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Changelings


Changelings are part of Western Folklore, a child of a fairy type (Elf, Troll etc) which has been secretly swapped for a human baby and left in its place. George Waldron gave the following description of one he saw in the Isle of Man and it was subsequently reprinted in ‘The Science of Fairy Tales’ (1891) by Edwin Sidney Hartland. "Nothing under heaven could have a more beautiful face; but though between five and six years old, and seemingly healthy, he was so far from being able to walk, or stand, that he could not so much as move any one joint; his limbs were vastly long for his age, but smaller than an infant's of six months; his complexion was perfectly delicate, and he had the finest hair in the world; be never spoke, nor cried, eat scarce anything, and was very seldom seen to smile, but if any one called him a fairy-elf, he would frown and fix his eyes so earnestly on those who said it, as if he would look them through. His mother, or at least his supposed mother, being very poor, frequently went out a-charing, and left him a whole day together. The neighbours, out of curiosity, have often looked in at the window to see how he behaved when alone, which, whenever they did, they were sure to find him laughing and in the utmost delight. This made them judge that he was not without company more pleasing to him than any mortal's could be; and what made this conjecture seem the more reasonable was, that if he were left ever so dirty, the woman at her return saw him with a clean face, and his hair combed with the utmost exactness and nicety."

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Ian Topham
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Re: Changelings

‘The Science of Fairy Tales’ (1891) by Edwin Sidney Hartland:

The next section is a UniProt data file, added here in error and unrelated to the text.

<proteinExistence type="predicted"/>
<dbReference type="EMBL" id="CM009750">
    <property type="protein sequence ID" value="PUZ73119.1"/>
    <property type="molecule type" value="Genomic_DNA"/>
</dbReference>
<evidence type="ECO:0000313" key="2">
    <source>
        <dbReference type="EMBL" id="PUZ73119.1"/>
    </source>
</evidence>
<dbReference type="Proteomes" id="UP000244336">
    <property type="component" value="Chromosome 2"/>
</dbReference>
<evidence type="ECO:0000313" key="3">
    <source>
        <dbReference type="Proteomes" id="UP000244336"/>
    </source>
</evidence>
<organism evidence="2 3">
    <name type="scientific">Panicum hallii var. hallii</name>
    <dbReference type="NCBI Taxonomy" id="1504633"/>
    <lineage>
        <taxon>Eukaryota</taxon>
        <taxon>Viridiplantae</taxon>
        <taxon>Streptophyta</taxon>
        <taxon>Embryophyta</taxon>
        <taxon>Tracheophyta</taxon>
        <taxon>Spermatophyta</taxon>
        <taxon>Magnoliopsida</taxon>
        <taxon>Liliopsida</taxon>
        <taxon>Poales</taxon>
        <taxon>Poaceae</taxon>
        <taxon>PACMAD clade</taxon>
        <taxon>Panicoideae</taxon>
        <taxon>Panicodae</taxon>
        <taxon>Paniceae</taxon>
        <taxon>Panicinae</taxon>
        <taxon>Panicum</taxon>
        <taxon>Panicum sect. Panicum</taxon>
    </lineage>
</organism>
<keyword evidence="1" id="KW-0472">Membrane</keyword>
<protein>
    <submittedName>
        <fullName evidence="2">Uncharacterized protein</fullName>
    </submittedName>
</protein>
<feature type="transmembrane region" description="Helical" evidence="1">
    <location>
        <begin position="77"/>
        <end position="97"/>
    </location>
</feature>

The delightful author of the "Popular Romances of the West of England" says that some thirty or forty years before the date of writing he had seen several reputed changelings. And his evidence is express that "in every case they have been sad examples of the influence of mesenteric disease." After describing their external symptoms, he adds: "The wasted frame, with sometimes strumous swellings, and the unnatural abdominal enlargement which accompanies disease of mesenteric glands, gives a very sad, and often a most unnatural, appearance to the sufferer." Professor Rhys' description of a reputed changeling, one Ellis Bach, of Nant Gwrtheyrn, in Carnarvonshire, is instructive as showing the kind of being accredited among the Welsh with fairy nature. The professor is repeating the account given to him of this poor creature, who died nearly half a century ago. He tells us: "His father was a farmer, whose children, both boys and girls, were like ordinary folks, excepting Ellis, who was deformed, his legs being so short that his body seemed only a few inches from the ground when he walked. His voice was also small and squeaky. However, he was very sharp, and could find his way among the rocks pretty well when he went in quest of his father's sheep and goats, of which there used to be plenty there formerly. Everybody believed Ellis to have been a changeling, and one saying of his is well known in that part of the country. When strangers visited Nant Gwrtheyrn, a thing which did not frequently happen, and when his parents asked them to their table, and pressed them to eat, he would squeak out drily: 'B'yta 'nynna b'yta'r cwbwl,' that is to say--'Eating--that means eating all.'" A changeling in Monmouthshire, described by an eye-witness at the beginning of the present century, was simply an idiot of a forbidding aspect, a dark, tawny complexion, and much addicted to screaming.



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